By David Utter
Bad puns on movie titles aside, the various components of a recently spotted computer threat uses images from Tibet to entice people to accept an attack on their systems.
Seven Virus Pieces In Tibet
Tibet seems to be a popular topic for criminals seeking a route into people's computers. The country regularly receives a modest amount of press coverage over efforts to free Tibet from Chinese rule.
Malware distributors may be taking advantage of that mindset, as they chose a set of National Geographic photographs from 1940's-era Tibet to try and distract the viewer from the infection taking place. Security vendor Sophos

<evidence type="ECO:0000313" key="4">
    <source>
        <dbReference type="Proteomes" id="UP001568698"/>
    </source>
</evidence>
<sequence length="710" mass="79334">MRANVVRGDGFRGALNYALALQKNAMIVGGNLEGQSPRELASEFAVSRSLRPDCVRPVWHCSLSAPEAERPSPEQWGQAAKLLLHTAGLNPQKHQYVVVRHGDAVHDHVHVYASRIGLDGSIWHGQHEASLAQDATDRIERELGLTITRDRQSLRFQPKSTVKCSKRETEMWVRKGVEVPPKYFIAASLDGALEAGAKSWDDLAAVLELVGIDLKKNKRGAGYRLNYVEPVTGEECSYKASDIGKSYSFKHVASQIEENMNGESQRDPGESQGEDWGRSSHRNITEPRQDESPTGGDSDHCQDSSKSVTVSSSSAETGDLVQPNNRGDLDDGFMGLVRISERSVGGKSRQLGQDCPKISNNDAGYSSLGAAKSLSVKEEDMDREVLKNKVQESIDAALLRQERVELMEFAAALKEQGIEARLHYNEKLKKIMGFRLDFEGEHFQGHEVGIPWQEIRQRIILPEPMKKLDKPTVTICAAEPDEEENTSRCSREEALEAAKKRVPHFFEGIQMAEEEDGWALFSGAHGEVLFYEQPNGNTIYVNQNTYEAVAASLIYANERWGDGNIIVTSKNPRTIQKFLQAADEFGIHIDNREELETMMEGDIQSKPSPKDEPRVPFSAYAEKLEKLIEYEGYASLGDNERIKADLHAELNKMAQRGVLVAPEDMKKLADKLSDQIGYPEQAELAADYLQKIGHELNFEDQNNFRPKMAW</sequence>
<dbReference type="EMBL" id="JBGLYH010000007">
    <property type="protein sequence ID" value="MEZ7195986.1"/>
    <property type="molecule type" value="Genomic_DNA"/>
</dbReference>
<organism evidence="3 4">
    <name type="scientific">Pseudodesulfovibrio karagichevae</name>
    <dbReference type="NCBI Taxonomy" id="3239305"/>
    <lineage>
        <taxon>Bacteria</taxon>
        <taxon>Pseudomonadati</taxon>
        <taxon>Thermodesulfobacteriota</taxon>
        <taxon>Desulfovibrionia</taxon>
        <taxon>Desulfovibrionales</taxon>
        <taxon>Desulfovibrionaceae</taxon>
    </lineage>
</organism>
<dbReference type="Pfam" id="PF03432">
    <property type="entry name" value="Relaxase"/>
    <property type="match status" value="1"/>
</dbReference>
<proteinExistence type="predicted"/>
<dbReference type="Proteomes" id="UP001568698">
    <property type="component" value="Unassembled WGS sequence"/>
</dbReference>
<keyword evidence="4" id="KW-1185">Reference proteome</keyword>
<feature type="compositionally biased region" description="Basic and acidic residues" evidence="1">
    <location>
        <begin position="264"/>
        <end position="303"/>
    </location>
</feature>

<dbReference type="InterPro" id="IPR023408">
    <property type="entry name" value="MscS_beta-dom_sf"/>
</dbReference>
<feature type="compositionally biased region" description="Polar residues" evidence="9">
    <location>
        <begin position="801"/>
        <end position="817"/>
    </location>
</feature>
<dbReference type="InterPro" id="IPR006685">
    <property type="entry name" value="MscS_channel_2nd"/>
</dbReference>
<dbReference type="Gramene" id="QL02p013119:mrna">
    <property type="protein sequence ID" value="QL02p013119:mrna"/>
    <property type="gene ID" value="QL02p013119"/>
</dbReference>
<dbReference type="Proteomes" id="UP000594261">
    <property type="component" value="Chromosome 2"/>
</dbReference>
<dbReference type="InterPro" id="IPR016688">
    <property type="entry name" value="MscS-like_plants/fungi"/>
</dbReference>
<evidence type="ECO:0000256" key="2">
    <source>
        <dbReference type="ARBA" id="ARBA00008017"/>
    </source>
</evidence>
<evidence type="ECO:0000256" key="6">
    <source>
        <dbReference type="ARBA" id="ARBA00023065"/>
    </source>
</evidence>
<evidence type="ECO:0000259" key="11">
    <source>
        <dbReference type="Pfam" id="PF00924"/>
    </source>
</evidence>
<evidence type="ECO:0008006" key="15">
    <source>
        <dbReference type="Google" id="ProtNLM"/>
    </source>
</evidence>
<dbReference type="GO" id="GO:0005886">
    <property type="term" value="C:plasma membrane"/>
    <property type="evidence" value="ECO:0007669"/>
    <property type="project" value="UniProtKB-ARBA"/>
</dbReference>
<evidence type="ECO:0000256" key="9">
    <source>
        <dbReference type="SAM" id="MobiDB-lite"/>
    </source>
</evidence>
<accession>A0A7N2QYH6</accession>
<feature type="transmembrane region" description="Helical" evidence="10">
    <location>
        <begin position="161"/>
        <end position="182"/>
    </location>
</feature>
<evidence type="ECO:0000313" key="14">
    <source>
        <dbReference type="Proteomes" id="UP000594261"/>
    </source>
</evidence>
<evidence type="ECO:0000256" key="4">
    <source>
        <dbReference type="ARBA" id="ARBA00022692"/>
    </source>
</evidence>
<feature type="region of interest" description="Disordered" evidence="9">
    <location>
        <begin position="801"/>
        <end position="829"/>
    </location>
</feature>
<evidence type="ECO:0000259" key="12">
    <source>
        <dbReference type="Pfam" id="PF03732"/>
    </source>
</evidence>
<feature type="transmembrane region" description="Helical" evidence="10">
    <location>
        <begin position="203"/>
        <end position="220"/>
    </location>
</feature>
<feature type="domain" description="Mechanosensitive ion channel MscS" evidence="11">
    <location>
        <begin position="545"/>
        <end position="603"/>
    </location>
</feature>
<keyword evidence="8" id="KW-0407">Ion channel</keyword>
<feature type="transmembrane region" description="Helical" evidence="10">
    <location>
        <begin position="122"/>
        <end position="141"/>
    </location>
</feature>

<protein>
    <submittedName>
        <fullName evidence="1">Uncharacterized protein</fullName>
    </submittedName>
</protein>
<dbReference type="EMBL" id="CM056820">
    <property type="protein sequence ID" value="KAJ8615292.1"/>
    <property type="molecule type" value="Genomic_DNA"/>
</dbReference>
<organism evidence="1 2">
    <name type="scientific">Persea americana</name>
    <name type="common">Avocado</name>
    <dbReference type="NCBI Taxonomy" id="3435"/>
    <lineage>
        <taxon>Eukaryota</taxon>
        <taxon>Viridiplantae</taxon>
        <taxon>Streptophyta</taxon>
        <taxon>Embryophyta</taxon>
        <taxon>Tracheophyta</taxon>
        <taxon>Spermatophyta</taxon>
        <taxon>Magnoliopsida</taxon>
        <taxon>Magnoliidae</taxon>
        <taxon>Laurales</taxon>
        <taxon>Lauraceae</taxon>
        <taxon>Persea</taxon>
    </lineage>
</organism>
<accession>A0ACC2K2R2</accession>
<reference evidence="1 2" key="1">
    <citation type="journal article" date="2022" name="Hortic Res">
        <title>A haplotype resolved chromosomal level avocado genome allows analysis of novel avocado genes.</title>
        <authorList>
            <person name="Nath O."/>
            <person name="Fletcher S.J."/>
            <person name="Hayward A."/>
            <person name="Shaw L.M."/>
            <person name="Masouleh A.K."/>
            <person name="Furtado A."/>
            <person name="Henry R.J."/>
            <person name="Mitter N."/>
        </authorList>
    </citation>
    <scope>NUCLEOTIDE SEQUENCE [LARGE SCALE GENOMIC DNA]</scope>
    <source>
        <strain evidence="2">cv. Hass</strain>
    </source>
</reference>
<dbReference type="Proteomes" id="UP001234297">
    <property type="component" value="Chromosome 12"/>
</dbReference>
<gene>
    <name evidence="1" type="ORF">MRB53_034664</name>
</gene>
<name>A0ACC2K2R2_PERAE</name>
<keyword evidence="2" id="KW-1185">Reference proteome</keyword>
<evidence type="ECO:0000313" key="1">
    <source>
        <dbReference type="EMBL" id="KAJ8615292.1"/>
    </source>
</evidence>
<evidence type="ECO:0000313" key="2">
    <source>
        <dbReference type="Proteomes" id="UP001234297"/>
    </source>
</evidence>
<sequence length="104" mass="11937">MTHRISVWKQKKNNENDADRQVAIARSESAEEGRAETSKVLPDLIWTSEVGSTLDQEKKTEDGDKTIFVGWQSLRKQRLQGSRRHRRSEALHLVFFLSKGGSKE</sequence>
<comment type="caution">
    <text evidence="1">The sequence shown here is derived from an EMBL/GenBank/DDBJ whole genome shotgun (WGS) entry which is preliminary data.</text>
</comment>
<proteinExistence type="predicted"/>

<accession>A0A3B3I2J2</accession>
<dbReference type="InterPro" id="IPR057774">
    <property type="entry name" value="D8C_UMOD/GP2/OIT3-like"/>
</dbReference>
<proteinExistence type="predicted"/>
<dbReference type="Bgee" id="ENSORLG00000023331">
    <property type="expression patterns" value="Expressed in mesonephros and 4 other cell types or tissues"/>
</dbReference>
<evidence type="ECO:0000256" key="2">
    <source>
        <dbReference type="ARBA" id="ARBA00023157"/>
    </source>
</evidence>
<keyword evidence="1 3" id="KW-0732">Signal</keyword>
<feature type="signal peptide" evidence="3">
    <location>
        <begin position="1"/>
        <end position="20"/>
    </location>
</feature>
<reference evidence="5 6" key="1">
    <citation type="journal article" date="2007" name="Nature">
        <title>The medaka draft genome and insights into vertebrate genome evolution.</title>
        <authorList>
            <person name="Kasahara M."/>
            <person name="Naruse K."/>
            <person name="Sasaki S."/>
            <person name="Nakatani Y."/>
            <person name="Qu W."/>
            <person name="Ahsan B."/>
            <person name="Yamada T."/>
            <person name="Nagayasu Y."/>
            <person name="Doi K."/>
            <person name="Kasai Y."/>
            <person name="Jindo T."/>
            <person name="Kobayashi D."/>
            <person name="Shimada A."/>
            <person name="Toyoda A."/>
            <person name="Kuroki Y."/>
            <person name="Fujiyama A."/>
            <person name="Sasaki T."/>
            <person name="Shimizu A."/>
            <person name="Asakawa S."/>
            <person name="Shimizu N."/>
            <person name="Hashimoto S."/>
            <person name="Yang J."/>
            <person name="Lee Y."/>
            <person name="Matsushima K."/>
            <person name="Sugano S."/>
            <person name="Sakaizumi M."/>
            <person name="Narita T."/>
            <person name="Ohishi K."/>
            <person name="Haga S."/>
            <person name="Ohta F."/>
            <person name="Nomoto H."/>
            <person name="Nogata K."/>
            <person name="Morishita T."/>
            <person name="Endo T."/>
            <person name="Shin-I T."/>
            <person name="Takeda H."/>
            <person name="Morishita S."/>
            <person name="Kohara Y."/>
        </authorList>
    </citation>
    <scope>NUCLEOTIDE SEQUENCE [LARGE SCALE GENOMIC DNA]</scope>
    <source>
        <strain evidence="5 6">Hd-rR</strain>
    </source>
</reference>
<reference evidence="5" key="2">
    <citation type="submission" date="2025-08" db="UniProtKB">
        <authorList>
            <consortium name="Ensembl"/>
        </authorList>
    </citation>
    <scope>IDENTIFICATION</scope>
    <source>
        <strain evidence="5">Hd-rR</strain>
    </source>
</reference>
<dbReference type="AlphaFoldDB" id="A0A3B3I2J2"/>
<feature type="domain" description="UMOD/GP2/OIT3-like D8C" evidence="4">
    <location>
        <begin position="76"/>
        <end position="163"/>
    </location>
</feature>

displayed a pair of the fantastic photos, which arrived in a CHM (compressed help file) attachment to an email.
"While you were busy looking at pictures of Tibet from the 1940's, a lot of things have been happening on your computer," wrote Sophos researcher Numaan Huq, who described the connections, downloads, and launches taking place in the background.
Researcher Elodie Grandjean at security vendor McAfee
broke down the infection process into a seven-part flowchart, after noting how this set of Tibet photos closely followed another Tibet-oriented spam campaign from a week earlier.
"Both are linked to the same remote servers and involve the same family of malware (Spy-Agent.cp), which is a multi-part trojan composed of a loader, an infostealer, a backdoor component and an update installer," said Grandjean.
The lesson remains the same: don't open attachments from unknown senders. Skidmore College
has the photo collection for those interested in a look at these images.